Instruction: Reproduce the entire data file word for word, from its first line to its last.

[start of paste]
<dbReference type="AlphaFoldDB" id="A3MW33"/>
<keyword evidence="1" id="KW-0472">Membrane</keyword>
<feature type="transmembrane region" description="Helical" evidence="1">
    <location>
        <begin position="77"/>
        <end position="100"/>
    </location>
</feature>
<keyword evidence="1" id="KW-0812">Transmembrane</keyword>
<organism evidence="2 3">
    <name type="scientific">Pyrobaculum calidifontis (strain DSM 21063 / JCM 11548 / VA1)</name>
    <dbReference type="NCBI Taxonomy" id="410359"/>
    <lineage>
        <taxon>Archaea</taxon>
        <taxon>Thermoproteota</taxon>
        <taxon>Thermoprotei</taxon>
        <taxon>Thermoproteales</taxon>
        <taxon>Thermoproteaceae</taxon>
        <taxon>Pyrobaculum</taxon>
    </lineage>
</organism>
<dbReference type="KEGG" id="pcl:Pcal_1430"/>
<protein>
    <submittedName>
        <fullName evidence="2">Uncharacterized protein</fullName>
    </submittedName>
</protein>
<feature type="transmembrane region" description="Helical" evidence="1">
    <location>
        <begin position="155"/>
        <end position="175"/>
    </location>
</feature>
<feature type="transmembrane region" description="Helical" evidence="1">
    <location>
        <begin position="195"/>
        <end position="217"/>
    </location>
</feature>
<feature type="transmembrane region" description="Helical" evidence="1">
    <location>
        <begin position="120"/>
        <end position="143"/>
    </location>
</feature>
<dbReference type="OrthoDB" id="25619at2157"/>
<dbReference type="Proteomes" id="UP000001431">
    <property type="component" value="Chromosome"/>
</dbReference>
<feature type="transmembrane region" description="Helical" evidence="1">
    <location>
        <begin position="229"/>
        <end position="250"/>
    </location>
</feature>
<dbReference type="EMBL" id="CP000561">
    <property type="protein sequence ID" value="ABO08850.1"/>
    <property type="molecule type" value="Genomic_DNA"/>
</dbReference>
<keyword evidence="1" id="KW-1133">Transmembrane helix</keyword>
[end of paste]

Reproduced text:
<dbReference type="AlphaFoldDB" id="A3MW33"/>
<keyword evidence="1" id="KW-0472">Membrane</keyword>
<feature type="transmembrane region" description="Helical" evidence="1">
    <location>
        <begin position="77"/>
        <end position="100"/>
    </location>
</feature>
<keyword evidence="1" id="KW-0812">Transmembrane</keyword>
<organism evidence="2 3">
    <name type="scientific">Pyrobaculum calidifontis (strain DSM 21063 / JCM 11548 / VA1)</name>
    <dbReference type="NCBI Taxonomy" id="410359"/>
    <lineage>
        <taxon>Archaea</taxon>
        <taxon>Thermoproteota</taxon>
        <taxon>Thermoprotei</taxon>
        <taxon>Thermoproteales</taxon>
        <taxon>Thermoproteaceae</taxon>
        <taxon>Pyrobaculum</taxon>
    </lineage>
</organism>
<dbReference type="KEGG" id="pcl:Pcal_1430"/>
<protein>
    <submittedName>
        <fullName evidence="2">Uncharacterized protein</fullName>
    </submittedName>
</protein>
<feature type="transmembrane region" description="Helical" evidence="1">
    <location>
        <begin position="155"/>
        <end position="175"/>
    </location>
</feature>
<feature type="transmembrane region" description="Helical" evidence="1">
    <location>
        <begin position="195"/>
        <end position="217"/>
    </location>
</feature>
<feature type="transmembrane region" description="Helical" evidence="1">
    <location>
        <begin position="120"/>
        <end position="143"/>
    </location>
</feature>
<dbReference type="OrthoDB" id="25619at2157"/>
<dbReference type="Proteomes" id="UP000001431">
    <property type="component" value="Chromosome"/>
</dbReference>
<feature type="transmembrane region" description="Helical" evidence="1">
    <location>
        <begin position="229"/>
        <end position="250"/>
    </location>
</feature>
<dbReference type="EMBL" id="CP000561">
    <property type="protein sequence ID" value="ABO08850.1"/>
    <property type="molecule type" value="Genomic_DNA"/>
</dbReference>
<keyword evidence="1" id="KW-1133">Transmembrane helix</keyword>